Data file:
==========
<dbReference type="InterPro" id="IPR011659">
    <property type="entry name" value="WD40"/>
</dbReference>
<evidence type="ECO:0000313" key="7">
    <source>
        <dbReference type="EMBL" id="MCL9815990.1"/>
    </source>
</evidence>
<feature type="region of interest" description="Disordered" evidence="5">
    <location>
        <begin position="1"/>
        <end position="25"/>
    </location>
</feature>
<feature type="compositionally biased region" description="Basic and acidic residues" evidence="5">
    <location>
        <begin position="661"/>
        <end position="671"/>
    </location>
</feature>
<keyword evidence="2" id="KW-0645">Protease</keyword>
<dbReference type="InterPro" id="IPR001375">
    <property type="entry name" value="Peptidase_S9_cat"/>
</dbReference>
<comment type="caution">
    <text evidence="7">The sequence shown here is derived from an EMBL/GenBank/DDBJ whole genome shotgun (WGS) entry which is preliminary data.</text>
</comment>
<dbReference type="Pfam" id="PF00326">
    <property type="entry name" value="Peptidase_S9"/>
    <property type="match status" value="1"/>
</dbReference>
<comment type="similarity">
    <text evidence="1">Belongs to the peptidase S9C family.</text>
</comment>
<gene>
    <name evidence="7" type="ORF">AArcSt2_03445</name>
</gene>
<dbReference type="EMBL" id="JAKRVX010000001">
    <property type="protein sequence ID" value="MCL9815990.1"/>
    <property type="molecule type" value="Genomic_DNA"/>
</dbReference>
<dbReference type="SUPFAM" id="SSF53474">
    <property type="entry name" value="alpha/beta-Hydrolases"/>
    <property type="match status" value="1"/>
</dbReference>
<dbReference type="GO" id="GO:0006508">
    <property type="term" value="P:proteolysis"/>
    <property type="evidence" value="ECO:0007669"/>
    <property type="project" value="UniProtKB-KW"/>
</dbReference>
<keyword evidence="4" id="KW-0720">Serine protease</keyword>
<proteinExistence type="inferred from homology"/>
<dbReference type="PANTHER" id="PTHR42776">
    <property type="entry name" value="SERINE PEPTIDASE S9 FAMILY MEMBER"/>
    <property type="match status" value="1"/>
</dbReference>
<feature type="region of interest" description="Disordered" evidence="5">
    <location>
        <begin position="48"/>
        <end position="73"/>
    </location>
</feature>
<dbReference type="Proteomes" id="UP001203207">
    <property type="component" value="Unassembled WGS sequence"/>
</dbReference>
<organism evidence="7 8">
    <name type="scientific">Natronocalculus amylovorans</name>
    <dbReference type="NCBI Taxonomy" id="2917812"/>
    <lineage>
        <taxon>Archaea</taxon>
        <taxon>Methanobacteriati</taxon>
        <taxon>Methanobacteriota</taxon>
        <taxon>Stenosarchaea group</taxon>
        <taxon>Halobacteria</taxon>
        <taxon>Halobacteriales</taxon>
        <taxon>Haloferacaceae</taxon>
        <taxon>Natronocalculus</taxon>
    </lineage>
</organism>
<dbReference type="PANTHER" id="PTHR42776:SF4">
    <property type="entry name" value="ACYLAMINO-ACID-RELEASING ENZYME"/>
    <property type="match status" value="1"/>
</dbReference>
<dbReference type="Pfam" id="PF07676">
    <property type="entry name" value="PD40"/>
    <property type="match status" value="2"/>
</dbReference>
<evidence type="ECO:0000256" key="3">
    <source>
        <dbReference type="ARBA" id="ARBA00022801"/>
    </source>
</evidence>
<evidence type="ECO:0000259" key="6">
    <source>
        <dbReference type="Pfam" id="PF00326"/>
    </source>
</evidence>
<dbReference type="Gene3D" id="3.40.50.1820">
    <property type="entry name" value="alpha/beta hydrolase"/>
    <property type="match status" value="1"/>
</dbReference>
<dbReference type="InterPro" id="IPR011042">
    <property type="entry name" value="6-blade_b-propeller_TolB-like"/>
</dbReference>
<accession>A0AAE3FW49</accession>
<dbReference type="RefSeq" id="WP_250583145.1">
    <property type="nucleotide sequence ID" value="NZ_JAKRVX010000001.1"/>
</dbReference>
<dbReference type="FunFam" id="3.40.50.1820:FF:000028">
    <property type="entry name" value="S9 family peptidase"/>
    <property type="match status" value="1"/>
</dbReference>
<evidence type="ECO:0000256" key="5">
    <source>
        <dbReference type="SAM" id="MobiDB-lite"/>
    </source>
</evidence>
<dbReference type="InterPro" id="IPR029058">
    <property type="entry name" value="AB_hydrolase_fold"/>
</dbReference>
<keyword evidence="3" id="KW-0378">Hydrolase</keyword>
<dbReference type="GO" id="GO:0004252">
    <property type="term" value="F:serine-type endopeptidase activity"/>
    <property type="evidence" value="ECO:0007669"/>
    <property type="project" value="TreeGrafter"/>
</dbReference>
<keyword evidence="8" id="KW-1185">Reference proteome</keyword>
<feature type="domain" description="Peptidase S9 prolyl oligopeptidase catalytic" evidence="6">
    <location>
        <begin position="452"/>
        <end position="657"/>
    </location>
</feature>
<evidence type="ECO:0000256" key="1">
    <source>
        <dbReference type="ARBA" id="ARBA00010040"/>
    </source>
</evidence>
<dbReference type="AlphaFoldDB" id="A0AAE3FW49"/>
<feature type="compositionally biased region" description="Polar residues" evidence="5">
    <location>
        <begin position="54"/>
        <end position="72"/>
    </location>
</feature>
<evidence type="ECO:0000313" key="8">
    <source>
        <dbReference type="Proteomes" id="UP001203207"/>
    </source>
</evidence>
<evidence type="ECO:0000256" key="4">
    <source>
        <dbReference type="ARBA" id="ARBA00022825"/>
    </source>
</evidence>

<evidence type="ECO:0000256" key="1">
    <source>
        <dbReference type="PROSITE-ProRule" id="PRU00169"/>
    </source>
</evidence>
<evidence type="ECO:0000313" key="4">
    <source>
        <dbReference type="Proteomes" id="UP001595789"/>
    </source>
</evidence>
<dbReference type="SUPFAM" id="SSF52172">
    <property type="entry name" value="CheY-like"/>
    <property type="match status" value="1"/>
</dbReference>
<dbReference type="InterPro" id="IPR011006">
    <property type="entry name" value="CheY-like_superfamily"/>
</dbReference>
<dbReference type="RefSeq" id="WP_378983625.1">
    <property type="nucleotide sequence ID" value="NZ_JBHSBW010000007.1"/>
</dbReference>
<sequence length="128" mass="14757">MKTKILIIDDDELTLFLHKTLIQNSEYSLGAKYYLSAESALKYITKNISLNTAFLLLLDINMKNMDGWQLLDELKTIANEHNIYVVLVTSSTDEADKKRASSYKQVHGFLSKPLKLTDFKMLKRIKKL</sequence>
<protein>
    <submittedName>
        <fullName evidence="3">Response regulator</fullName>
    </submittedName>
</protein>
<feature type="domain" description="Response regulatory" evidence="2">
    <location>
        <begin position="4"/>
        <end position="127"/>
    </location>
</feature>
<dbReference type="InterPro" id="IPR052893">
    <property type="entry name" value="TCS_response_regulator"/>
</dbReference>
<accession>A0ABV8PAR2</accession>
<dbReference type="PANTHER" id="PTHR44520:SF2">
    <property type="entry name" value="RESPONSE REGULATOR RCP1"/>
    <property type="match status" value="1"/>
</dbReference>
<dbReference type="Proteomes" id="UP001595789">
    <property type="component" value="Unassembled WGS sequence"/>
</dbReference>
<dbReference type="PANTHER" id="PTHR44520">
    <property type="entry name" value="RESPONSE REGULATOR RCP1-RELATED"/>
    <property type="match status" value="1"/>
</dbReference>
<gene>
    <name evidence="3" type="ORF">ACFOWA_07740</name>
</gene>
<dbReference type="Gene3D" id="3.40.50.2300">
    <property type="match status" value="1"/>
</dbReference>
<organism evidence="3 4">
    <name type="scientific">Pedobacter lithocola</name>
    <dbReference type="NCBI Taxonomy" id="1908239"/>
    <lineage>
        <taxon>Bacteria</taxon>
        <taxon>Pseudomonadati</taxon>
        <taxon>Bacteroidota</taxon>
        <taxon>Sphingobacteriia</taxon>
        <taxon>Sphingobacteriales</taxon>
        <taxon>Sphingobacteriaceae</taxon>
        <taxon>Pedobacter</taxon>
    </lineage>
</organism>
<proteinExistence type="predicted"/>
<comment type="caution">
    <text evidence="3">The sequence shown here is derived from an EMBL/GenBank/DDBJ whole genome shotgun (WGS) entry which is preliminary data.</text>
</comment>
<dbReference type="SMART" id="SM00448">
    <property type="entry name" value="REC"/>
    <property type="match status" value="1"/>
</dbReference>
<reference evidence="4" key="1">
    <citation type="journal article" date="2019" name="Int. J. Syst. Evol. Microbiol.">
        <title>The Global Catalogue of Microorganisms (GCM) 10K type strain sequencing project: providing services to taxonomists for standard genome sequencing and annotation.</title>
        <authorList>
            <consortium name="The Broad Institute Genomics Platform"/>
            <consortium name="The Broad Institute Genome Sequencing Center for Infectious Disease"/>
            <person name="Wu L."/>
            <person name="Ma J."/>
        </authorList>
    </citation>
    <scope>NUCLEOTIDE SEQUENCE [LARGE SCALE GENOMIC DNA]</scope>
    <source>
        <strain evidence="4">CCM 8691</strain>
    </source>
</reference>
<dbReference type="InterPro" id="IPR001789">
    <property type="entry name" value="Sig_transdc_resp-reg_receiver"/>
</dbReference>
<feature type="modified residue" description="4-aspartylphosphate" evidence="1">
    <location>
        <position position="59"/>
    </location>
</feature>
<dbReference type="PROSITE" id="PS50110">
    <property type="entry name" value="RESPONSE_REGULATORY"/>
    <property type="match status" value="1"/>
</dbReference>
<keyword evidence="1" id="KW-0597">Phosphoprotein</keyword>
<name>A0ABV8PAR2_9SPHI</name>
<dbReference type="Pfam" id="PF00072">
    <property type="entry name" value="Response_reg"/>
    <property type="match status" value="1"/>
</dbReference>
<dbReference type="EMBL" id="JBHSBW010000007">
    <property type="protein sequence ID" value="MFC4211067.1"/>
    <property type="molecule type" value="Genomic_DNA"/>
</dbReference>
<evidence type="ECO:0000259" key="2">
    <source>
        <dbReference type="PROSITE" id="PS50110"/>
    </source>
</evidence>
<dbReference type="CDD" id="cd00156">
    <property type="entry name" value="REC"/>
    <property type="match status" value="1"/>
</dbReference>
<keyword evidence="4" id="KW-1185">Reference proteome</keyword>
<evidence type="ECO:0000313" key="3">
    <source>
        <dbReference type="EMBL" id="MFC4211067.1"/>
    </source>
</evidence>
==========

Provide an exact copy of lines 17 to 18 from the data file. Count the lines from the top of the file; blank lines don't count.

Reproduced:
        <begin position="661"/>
        <end position="671"/>